We all hope that some clever person from MIT or another major institution we might have heard of will come up with some very clever calculations, there will be huge global sigh of relief and the whole thing will turn out not to be a worry after all.
Unfortunately, this is folly, and those who keep perpetuating the myth that we should stop worrying and let the planet get on with it are, at best, burying their head in the sand, or at worst, giving you a false sense of security, because part of the “planet getting on with it”, will involve many, many, many, humans dying.
As our climate changes, so do the mechanisms, like ocean flows, weather systems and the things they support, such as crops, water tables, livestock, fish, plankton have to adapt. You may notice on that list, quite a few things that we need to survive. Yet, it seems, despite this being quite evident, and the on-going problems for us and other species that these problems are causing or will cause in greater numbers, we seem unable or unwilling to do absolutely anything about it. As described above, part of the reason is scale.
The other reason is cost.
Governments don’t like telling you that taxes need to go up, or schools can’t be built, or roads are not a priority right now because they have spend billions cleaning up the planet. Again, it’s not, at least technically, that we’re selfish and don’t want a future for our kids and grandkids, but, you know, why the hell should income tax go up yet another 5p/¢ in the Pound/Dollar/Euro/Yen?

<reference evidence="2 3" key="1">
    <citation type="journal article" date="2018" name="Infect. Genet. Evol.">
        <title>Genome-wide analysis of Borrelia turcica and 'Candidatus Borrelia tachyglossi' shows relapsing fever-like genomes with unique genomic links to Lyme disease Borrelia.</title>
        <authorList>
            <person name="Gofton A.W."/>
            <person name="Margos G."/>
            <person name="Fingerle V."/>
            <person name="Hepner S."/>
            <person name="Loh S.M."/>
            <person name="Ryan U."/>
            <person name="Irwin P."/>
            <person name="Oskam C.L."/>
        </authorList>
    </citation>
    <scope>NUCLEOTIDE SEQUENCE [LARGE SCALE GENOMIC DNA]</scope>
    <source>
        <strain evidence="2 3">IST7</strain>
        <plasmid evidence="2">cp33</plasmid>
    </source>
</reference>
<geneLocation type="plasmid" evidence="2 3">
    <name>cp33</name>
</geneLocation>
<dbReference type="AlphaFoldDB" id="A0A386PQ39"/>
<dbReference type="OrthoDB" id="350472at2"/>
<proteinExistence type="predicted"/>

Businesses face the same argument.
Unless mandated by law, for a business to voluntarily make their products either last longer, or be more inherently recyclable (or use less plastic, for example) is to put them at a competitive disadvantage to those competitors who do not choose to be good citizens also, and so no one (or few) take the steps necessary.
So, in a nutshell, we, as individuals, find it hard to connect to solutions because we are unable to pay the cost; governments are not willing to because they do not wish to commit budget or political capital to something that will not produce an outcome during their immediate careers; businesses do not want to commit fully because, to do so will mean they can no longer make cheaper and cheaper products, but will have to increase the cost (and therefore price) of those products, not to improve the product, but to improve the planet, and a competitor who is not doing so will therefore have a huge competitive advantage. Or, in other words, because no one wants to shoulder the cost, nor the responsibility.